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This Hour: Latest New Mexico news, sports, business and entertainment

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Fighter relieved he won't be charged in stabbing

LAS CRUCES, N.M. (AP) - A professional mixed martial artist says prosecutors' decision to not charge him in the fatal stabbing of an intruder at his New Mexico home is a relief.

The District Attorney's office in Las Cruces announced Thursday that an investigation did not produce evidence to prove that Joseph Torrez killed 25-year-old Sal Garces on Jan. 1 without legal justification.

Sheriff's officials have said Torrez fatally stabbed Garces after Garces and other people forced their way into Torrez's home.

The Las Cruces Sun-News reports that Torrez spoke publicly about the matter for the first time after prosecutors announced their decision.

Torrez says he acted to protect himself and his family but that he finds it difficult to think about taking another man's life.


Santa Fe police returning to four-day work week

SANTA FE, N.M. (AP) - The Santa Fe Police Department is reversing a controversial 2011 decision that had police officers switch to a five-day work week from a four-day schedule.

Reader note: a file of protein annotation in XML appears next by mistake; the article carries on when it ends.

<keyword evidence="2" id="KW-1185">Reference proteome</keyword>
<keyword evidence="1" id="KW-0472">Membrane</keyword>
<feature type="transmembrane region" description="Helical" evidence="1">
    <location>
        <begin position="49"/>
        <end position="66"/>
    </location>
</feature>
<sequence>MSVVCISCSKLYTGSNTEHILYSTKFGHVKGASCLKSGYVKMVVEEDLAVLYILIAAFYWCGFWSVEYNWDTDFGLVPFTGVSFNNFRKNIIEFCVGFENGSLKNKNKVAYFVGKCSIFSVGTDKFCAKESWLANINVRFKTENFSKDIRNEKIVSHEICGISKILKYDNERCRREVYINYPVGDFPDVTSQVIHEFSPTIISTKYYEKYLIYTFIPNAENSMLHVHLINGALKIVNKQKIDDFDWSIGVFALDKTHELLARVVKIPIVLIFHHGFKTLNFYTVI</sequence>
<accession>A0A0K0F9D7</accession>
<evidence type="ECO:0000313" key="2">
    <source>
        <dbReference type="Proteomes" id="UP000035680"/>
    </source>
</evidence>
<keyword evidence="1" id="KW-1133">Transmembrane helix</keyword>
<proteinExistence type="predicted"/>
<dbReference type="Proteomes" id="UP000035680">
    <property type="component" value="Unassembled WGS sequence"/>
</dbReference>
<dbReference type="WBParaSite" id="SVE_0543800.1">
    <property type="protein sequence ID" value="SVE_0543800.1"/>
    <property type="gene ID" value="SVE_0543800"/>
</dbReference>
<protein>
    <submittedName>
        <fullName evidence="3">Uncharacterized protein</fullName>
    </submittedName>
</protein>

The Santa Fe New Mexican reports that officers will return to a four-day week on Aug. 2.

Then-Police Chief Ray Rael ordered the 2011 change, which he credited with reductions in burglaries and police overtime costs.

The five-day schedule was unpopular with officers who said it affected their quality of life.

Rael resigned earlier this year.


Decision looms on New Mexico insurance exchange

SANTA FE, N.M. (AP) - New Mexico is trying to decide whether to continue using a federal online system to enroll individuals in health insurance plans.

The state's health insurance exchange governing board meets Friday in Santa Fe. Vice chairman Jason Sandel said he expects a decision on how to handle an upcoming round of enrollment that starts in November.

The exchange serves as a marketplace for buying medical coverage.

New Mexico has been using a federally operated exchange to determine eligibility and enroll individuals, but technical problems plagued the start-up last year.